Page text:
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Website discrimination: how most colleges and universities are falling short.

SINCE THE PASSAGE OF THE AMERICANS with Disabilities Act in 1990, colleges and universities have come a long way in campus accessibility. But recent assessments show they're lagging in one important arena--the web. In March, using HiSoftware's Compliance Sheriff software, Systems Alliance, a technology services firm, ran accessibility scans on the websites of all institutions on the U.S. News & World Report top 25 list and found that none were fully compliant with government standards.

"The technologies used to render websites and make them interactive present ever new challenges to making them accessible," says Mary Ziegler, manager for accessibility and usability services in the Information Services and Technology department at the Massachusetts Institute of Technology.

Commonly used technologies include Flash, Ajax, and JavaScript--all of which require special coding for the content to be legible to screen readers used by the blind. At institutions where multiple departments are building websites, she says, it's difficult to have all the developers on the same page and familiar with the standards.

But institutions that aren't taking measures to ensure access for the disabled are violating Section 508 the law governing web accessibility. It's an issue the National Federation for the Blind views as a priority.

"The NFB considers web accessibility to be a very big issue because the internet has come to dominate all aspects of life, including education," says Christopher S. Danielson, director of public relations. "Colleges and universities that have inaccessible websites are violating the law because the technology they use is required to be accessible to all of their students." He points out that these requirements extend to other educational technologies, including e-readers, e-textbooks, and online learning systems.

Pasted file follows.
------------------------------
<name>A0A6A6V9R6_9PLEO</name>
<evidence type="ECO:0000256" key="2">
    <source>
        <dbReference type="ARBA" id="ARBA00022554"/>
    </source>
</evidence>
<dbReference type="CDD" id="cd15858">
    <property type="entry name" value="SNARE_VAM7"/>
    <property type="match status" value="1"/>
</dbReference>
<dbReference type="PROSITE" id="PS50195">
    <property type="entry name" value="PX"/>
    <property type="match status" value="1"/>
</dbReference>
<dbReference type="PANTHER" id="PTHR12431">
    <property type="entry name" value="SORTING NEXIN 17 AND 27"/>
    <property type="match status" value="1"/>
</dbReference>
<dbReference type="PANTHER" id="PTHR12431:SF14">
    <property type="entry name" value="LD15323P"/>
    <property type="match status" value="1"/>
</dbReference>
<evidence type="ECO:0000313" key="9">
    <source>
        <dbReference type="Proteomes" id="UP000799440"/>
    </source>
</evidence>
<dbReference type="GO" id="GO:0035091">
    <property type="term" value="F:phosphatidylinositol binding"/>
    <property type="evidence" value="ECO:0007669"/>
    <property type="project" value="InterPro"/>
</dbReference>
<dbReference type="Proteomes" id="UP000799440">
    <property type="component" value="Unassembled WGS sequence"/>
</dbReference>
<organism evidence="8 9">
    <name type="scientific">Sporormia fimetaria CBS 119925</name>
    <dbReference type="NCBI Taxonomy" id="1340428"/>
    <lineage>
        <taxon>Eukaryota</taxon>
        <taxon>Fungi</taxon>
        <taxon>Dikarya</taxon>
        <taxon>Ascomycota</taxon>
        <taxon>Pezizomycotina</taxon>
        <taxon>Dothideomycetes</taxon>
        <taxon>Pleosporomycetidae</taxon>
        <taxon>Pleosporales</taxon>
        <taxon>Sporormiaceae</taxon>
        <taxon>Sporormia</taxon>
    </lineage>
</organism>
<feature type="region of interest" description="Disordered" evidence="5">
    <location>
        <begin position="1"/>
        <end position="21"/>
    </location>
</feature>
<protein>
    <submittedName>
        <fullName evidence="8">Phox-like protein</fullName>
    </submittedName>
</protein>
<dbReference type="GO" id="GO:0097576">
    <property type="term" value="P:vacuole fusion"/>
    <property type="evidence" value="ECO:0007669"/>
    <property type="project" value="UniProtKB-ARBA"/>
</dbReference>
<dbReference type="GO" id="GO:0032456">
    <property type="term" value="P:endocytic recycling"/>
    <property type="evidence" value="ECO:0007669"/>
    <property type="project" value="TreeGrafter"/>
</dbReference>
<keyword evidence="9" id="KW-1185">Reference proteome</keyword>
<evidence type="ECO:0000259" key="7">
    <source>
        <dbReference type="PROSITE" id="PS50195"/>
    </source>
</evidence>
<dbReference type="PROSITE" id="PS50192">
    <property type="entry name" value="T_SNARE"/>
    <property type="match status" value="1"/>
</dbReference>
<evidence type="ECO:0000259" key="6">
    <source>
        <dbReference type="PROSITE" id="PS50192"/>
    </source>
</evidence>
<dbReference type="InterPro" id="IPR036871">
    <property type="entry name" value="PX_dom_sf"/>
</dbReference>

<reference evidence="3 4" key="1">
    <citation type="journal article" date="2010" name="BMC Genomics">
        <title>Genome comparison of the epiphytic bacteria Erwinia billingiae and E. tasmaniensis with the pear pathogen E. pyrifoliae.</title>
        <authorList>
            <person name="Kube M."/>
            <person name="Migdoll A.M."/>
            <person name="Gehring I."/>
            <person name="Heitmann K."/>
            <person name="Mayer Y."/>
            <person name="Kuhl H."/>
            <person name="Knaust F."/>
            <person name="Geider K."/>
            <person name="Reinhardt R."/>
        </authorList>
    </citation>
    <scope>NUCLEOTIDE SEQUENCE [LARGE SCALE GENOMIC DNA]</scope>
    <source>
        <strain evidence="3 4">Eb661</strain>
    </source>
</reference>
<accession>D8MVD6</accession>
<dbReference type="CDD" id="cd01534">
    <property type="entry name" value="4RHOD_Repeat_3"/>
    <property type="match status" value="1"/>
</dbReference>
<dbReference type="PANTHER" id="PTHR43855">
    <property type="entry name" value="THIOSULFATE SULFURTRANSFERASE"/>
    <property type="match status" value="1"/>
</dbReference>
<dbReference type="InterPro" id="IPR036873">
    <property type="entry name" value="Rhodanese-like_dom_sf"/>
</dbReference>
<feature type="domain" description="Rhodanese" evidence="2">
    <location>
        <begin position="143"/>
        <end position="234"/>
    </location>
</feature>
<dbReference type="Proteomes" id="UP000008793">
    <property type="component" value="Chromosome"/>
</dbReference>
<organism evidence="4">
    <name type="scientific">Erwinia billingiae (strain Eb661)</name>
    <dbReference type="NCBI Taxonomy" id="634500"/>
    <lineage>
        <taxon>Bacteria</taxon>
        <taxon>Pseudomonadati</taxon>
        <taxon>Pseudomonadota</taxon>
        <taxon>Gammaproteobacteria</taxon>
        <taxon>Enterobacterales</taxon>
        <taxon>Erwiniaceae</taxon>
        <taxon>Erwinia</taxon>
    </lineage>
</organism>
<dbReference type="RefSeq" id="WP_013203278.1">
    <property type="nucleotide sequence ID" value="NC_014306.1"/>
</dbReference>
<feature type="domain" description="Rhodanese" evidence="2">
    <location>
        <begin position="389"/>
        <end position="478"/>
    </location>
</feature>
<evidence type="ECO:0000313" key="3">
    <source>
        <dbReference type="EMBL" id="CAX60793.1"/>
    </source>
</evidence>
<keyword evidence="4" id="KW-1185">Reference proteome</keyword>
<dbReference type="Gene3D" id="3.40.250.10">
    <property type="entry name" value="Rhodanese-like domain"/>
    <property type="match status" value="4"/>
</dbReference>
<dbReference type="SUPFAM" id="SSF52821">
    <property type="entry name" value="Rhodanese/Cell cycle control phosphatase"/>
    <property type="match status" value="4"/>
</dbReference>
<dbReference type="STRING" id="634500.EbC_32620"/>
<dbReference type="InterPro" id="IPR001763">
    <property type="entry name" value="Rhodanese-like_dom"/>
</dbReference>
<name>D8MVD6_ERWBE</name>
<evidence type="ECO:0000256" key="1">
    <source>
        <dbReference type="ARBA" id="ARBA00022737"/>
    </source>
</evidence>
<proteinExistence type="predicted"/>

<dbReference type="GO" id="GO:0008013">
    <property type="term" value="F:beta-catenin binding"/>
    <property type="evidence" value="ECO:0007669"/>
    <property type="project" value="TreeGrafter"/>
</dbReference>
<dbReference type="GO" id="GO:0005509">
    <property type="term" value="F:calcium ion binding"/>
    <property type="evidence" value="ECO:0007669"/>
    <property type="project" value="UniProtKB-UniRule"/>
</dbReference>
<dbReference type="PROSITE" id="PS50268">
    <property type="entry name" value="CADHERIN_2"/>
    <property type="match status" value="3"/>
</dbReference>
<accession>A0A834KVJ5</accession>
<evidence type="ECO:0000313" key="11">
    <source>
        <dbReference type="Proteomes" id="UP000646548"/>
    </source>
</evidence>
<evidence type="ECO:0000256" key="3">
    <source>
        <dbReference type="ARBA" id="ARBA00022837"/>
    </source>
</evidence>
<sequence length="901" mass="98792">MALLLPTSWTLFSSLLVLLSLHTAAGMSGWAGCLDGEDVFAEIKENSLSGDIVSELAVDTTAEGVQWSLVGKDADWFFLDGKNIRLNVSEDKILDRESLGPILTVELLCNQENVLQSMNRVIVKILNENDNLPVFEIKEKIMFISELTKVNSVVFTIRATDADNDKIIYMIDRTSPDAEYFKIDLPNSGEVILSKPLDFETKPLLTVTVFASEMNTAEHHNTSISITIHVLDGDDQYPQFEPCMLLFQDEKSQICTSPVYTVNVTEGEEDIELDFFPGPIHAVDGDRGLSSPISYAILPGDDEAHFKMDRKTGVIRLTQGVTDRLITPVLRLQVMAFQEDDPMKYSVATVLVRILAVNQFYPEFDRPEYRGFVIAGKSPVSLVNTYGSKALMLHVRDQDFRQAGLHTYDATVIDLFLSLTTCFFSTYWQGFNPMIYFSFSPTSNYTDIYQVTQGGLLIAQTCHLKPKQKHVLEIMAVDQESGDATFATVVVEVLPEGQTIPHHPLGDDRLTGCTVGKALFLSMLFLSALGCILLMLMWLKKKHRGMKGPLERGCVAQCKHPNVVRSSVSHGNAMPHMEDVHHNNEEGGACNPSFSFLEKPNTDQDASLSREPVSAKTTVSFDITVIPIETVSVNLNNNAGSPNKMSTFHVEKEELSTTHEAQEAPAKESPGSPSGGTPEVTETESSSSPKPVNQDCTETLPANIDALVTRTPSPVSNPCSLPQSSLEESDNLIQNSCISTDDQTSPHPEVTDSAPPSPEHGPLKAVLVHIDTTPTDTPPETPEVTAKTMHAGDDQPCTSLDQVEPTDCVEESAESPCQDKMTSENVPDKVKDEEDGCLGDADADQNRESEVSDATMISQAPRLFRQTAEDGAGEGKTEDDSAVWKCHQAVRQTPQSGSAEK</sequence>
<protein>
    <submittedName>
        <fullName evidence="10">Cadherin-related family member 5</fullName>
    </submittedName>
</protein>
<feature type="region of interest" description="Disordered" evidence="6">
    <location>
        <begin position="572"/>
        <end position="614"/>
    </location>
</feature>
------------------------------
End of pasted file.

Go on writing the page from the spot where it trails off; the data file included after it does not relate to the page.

Recently, the NFB took a shot at higher ed, asking for investigations into institutions that deploy Google Apps for Education for email and collaboration, because those sites do not meet accessibility standards.

Colleges and universities aren't alone when it comes to issues with web accessibility. Ninety percent of the websites of federal government agencies do not comply with government accessibility standards, a study published in July in the journal Government Information Quarterly reports.


Jasmine Tobias, a web accessibility specialist with Systems Alliance, says one way to ensure accessibility is to provide alternate text where images and multimedia content are present on a site. But alternate is not necessarily the way to go. "People with disabilities still want to experience the same content, the same richness on that page as people without disabilities," says Tobias. She recommends understanding and implementing accessibility from the start. "If you know that your site has to be accessible, it is so much easier to incorporate a lot of the techniques during design. If you're trying to make a site accessible post design, it can be very costly and time consuming."
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Title Annotation:BEHIND the NEWS
Author:Domonell, Kristen
Publication:University Business
Date:Jul 1, 2011
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